RALEIGH, NC — North Carolina health officials on Tuesday released a report showing 170 ongoing COVID-19 clusters in K-12 schools or child care settings.
While the state Department of Health and Human Services said it does not have data on the number of pupils quarantined statewide or the share of those forced to miss school without a remote learning option, districts without mask-wearing requirements are seeing substantially more spread of the virus and hours of lost learning among students.
Union County Public Schools, which voted down a proposal last month to require mask wearing in the state’s sixth-largest public school district, reported about one in 8 of the more than 41,000 students in the district were under quarantine, as of Friday. The more than 5,200 students were placed under quarantine after 337 pupils tested positive for the virus last week.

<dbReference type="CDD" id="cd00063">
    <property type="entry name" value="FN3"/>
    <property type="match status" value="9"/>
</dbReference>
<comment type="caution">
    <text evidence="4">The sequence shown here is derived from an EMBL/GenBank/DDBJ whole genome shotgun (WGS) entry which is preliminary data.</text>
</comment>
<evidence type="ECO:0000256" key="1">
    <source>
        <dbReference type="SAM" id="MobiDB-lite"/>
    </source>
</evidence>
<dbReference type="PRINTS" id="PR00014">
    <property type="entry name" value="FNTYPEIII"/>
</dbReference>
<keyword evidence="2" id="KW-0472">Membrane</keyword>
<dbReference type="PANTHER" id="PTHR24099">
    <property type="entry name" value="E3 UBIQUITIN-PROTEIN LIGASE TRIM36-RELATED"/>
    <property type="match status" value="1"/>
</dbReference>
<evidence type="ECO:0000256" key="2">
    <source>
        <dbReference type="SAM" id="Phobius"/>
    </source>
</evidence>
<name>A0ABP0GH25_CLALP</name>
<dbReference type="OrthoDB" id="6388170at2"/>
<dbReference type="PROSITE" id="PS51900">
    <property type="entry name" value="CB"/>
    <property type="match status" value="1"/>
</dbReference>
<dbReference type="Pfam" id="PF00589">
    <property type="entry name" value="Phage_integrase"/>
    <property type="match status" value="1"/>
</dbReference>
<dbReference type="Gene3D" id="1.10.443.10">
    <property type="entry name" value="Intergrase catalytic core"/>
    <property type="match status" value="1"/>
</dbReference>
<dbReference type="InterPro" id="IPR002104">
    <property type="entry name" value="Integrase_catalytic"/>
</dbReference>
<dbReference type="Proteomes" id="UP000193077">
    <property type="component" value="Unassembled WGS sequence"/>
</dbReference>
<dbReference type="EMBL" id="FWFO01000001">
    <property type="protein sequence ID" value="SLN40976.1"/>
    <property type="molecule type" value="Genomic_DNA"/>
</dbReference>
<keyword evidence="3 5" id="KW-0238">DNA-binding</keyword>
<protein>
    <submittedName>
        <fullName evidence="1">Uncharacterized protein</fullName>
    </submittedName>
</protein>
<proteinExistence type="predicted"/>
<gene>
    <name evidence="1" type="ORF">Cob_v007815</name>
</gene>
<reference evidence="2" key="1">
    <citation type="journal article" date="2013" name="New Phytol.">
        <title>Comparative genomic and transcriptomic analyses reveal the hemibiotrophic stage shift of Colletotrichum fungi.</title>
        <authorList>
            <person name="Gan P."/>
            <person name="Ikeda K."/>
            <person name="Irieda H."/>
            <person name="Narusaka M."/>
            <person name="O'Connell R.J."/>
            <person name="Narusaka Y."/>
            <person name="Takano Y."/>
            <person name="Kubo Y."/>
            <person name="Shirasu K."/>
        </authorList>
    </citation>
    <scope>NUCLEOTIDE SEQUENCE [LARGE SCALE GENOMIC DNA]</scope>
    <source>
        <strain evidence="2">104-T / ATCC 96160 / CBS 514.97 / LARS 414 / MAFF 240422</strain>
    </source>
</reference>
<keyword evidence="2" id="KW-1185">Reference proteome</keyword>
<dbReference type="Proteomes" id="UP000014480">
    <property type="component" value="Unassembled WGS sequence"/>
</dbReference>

Meanwhile, the Wake County Public School System, where masks are mandatory and which is four times larger than Union County Public Schools, has less than a fourth the number of students quarantined. Data from the Wake County district shows less than 1,300 of its more than 161,000 pupils were quarantined last week.
In Durham County, where face coverings are also mandatory, the public school district with nearly 31,000 pupils learning in person reported 97 new cases among students last week.
The weekly report state health officials updated on Tuesday shows the Union Academy Charter School in Monroe has the worst cluster in North Carolina, with 111 positive cases, including 98 among children. This amounts to about one in 20 of the charter school’s students being infected. Charter Day School in Brunswick County has the next highest cluster of 81 infected children, followed distantly by Emereau Charter School in Bladen County with 31 infections among students.